The offense he leads is understandably just as bad. Out of 120 teams, BC is 94th in the country in total offense, 106th in rushing yards per game, and 112th in points per game. Their 13 points-per-game is the worst among schools in BCS conferences.
In case you were still holding out hope for the special teams, they are also terrible. Punter Ryan Quigley is averaging 39.9 yards per punt, good for a decidedly mediocre tie for 69th (out of 147 qualifiers) in the country. For reference, the national leader averages 52.5 yards per punt.
Kicker Nate Freese is even worse. He’s only made 57 percent of his field goal attempts this year, good for 67th (out of 96 qualifiers) in the country. Lest you think, “At least he’s money on extra points,” he’s already missed one of those this season. While it is not as statistically relevant, his 75 percent success rate on PATs is 92nd in the country. Those numbers do not do justice to how demoralizing his presence is for Eagles.
There is an almost hopeless acceptance that no matter how close the ball is to the uprights, Freese will find a way to miss at the worst time. He was so bad against Duke that his missed PAT was only his second worst miss.
Ultimately, all of this comes down on Coach Spaziani. He has not done a very good job recruiting, and the team has declined since he took over in 2009. Now in his third season, this is the first team that really represents who he is. Most of the players are his, and his system is firmly in place. Everything this team does is a reflection of who he is as a coach.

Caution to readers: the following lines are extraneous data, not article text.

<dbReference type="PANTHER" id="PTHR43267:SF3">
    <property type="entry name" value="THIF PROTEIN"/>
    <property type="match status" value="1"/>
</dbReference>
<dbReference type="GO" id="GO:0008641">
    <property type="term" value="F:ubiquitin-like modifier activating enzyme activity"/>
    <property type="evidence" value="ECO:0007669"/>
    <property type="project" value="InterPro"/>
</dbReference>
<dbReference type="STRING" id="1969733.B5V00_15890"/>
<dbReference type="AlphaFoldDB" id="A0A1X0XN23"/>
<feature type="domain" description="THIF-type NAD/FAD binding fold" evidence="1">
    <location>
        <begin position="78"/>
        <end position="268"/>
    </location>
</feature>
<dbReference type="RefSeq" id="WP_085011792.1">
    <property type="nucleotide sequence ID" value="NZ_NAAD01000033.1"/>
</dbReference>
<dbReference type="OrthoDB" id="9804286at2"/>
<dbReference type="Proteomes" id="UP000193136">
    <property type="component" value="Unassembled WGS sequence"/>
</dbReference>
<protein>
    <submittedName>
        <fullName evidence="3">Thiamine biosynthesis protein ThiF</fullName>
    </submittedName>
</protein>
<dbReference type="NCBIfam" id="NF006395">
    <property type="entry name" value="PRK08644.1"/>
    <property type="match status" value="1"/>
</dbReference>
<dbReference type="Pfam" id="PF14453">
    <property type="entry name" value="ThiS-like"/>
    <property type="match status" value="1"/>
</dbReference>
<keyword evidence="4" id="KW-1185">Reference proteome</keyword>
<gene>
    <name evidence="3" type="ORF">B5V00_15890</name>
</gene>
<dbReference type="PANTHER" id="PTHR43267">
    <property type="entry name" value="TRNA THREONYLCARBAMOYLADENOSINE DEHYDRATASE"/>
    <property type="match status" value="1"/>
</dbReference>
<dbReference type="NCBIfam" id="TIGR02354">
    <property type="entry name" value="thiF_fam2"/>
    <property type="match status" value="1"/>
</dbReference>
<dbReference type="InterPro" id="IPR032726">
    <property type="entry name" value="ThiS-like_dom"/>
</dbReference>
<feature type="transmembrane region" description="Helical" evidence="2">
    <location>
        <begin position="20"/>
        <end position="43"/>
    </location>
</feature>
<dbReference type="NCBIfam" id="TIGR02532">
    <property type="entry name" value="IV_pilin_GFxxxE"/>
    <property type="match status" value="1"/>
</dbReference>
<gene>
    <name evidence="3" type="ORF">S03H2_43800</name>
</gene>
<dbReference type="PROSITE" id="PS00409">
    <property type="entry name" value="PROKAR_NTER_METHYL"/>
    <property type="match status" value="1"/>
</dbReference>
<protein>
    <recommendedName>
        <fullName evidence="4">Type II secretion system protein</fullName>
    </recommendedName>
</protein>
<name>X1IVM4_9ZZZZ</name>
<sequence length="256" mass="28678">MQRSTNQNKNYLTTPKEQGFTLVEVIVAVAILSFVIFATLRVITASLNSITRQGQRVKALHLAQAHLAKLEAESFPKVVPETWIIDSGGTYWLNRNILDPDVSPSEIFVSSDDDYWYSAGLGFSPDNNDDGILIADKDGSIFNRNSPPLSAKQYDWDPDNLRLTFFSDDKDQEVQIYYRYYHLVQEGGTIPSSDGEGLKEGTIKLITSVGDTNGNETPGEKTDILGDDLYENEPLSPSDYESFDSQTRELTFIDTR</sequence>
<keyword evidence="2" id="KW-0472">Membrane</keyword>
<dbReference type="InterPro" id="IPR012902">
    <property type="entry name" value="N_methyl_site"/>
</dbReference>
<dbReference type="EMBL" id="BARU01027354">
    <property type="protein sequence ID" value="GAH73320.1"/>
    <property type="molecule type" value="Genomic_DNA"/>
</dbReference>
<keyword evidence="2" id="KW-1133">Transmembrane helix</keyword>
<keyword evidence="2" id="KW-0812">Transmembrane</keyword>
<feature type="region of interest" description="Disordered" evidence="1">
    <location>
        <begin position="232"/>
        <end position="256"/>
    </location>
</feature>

He was an assistant for a long time, and never seemed like a great fit as a head coach. As defensive coordinator, he was supremely effective, and no one had any doubts about his schemes. He never had the profile of a head coach though, as evidenced by Jeff Jagodzinski’s hiring in 2007. Spaziani had been the interim head coach, and seemed very content to return to his coordinator role when he was not given the promotion.
When he was eventually hired as head coach two years later, it almost felt like he was the default choice. Gene DeFilippo has passed over him once, but risked losing him if he passed over him twice. He would have been a terrible loss as a coordinator, so it almost felt like he had to be named head coach. That was obviously a bad call, and it seems very possible that he won’t make it through the season.
Think he’ll stay on as defensive coordinator under the next head coach?